The hospitals have also introduced extra measures to minimise the risk of coronavirus in the hospitals. The College (RANZCOG) has also introduced recommendations. But most importantly is to abide by the Federal Government recommendations. Hospital and College recommendations are in accord with these.
The Government now has limtied the number of people who can gather. The number varies depending on the reason for the gathering. See Coronavirus (COVID-19) health alert for more details. The logic behind this is the more people you gather with the greater the risk of being exposed to someone who is infected and so becoming infected yourself and the longer it wil take for Australia to come out the other end of this pandemic.. The College and hospitals have cancelled all department meeting because of the risk of gatherings, and these meeting would have usually 30 or so people attending. So, I suggest you avoid interacting with any more people than is absolutely necessary and observe the social distancing advice.
If possible, work from home. That is a safer option. If you need to go to work using public transport try to avoid public transport at times when the trains and buses are more crowded. I had a patient who wanted to stop working because she was worried about the risk of travel. The pandemic will be here for a number of months and it is unreasonable to expect an employer to give you paid months off work because you are well but anxious.
There is no good medical evidence that you need to wear a face mask if you are well. There is the suggestion a mask may increase risk of getting infected. If you have the mask constantly on while out it becomes moist with your breathing. That moisture will concentrate coronavirus if you are exposed to it and so increases the risk of you being infected. In operations the thinner surgical masks are worn to keep pathogens from the doctor’s and staff’s noses and mouths from entering the surgical field not to protect the surgeon from the patient’s pathogens. If you insist on wearing a mask the more expensive P2/N95 rated face mask is better than the popular surgical style face mask are they block fine particles. But to be effective, they must be fitted according to the manufacturer’s instructions and form a tight seal around the face.
Soap and water are better than hand sanitisers when cleaning your hands. If you use a hand sanitiser it is considered not to be effective if it has less than 70% alcohol. The more alcohol the better.
A study published in the New England Journal of Medicine (Aerosol and Surface Stability of SARS-CoV-2 as Compared with SARS-CoV-1 reported the COVID-19 virus is detectable for up to three hours in aerosols, up to four hours on copper, up to 24 hours on cardboard and up to two to three days on plastic and stainless steel. We are always touching surfaces and it is not always possible to wash our hands immediately after touching a surface and so these finding can be scary. Don’t worry. Remember the virus enters the body through airways not through skin and rarely through eyes. The key to remaining healthy and not being infected from surfaces is NOT to touch your face or eat or drink anything until you have adequately washed your hands with soap and water. How long it is, in time, between touching a surface and washing your hands IS IRRELEVANT as long as you don’t touch your face or eat or drink anything before washing your hands.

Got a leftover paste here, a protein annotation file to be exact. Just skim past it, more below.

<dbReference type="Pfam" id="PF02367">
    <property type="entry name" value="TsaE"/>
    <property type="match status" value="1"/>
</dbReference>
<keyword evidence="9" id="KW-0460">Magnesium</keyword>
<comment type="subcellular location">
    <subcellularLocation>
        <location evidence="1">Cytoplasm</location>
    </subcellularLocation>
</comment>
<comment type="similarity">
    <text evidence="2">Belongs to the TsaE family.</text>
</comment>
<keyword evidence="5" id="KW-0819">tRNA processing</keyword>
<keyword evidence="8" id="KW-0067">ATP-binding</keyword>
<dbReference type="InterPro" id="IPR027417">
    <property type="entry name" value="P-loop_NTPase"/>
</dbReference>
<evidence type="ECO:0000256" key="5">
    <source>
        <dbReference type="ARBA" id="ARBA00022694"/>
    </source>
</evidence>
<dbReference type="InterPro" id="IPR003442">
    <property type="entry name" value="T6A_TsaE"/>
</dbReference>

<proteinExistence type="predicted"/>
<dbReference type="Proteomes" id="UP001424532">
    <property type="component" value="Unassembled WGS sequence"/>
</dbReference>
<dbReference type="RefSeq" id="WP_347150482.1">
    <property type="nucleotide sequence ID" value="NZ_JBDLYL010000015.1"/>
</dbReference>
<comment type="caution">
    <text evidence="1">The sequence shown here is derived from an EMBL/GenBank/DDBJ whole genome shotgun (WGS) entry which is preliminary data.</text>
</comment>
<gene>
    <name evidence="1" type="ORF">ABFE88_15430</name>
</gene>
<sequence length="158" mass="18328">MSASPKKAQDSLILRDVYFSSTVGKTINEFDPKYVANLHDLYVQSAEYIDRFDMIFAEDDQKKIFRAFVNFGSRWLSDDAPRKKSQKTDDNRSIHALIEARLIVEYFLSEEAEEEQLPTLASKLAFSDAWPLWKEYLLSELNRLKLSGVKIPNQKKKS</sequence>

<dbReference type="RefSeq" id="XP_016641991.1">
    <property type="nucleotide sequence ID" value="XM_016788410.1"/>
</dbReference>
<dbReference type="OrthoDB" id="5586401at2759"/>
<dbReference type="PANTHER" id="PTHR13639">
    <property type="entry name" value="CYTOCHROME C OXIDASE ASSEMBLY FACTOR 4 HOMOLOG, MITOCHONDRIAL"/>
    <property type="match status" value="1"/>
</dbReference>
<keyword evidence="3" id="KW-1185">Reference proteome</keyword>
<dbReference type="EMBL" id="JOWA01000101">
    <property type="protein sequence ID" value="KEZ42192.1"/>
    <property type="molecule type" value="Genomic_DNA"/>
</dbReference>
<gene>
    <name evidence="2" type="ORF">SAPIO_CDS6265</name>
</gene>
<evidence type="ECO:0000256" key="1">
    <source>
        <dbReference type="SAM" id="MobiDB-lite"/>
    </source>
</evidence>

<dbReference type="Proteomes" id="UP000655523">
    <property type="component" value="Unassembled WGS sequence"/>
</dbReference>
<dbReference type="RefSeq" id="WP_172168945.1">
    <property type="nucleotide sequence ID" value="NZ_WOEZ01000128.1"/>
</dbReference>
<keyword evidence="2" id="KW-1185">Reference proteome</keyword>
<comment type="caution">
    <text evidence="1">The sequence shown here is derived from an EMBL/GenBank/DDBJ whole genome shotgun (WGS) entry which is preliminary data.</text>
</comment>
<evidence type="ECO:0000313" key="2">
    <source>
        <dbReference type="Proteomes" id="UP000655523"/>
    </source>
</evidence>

You don’t need to stockpile basic items such as toilet paper, hand towels, cleaners, pasta, etc. I compare this stockpiling to someone saying the bank is going to run out of money and so there is a run on the bank with everyone wanting to withdraw. I suspect the run on toilet paper started with people who have come to Australia from other countries where they don’t have good supply chains and where these items can run out in a pandemic. They have failed to understand Australia has good supply chains, these items are locally made, and they won’t run out. I suggest you try shopping at the least popular times of the day and when there is likely to have been a recent delivery, if you are low on supplies.
Ordering food in is safer than dining out. Home delivery means you are dining at home and so avoid exposure to restaurant staff and other patrons of the restaurant, which is big plus. But as someone else is preparing the food and you have no idea about their food hygiene there is still more risk than if you do your own cooking. The safest option is to cook your own meals at home.
Patients tell me they are just as worried about passing on coronavirus as they are of becoming infected themselves. All I can suggest is you are diligent with observing measures to minimise the likelihood of becoming infected and encourage members of your family and those who you interact with to do the same. I suggest you minimise your visits to and interactions with elderly people and those with concerning health problems (e.g. on immunosuppressants or cancer treatment) as they are the ones most likely to die if infected.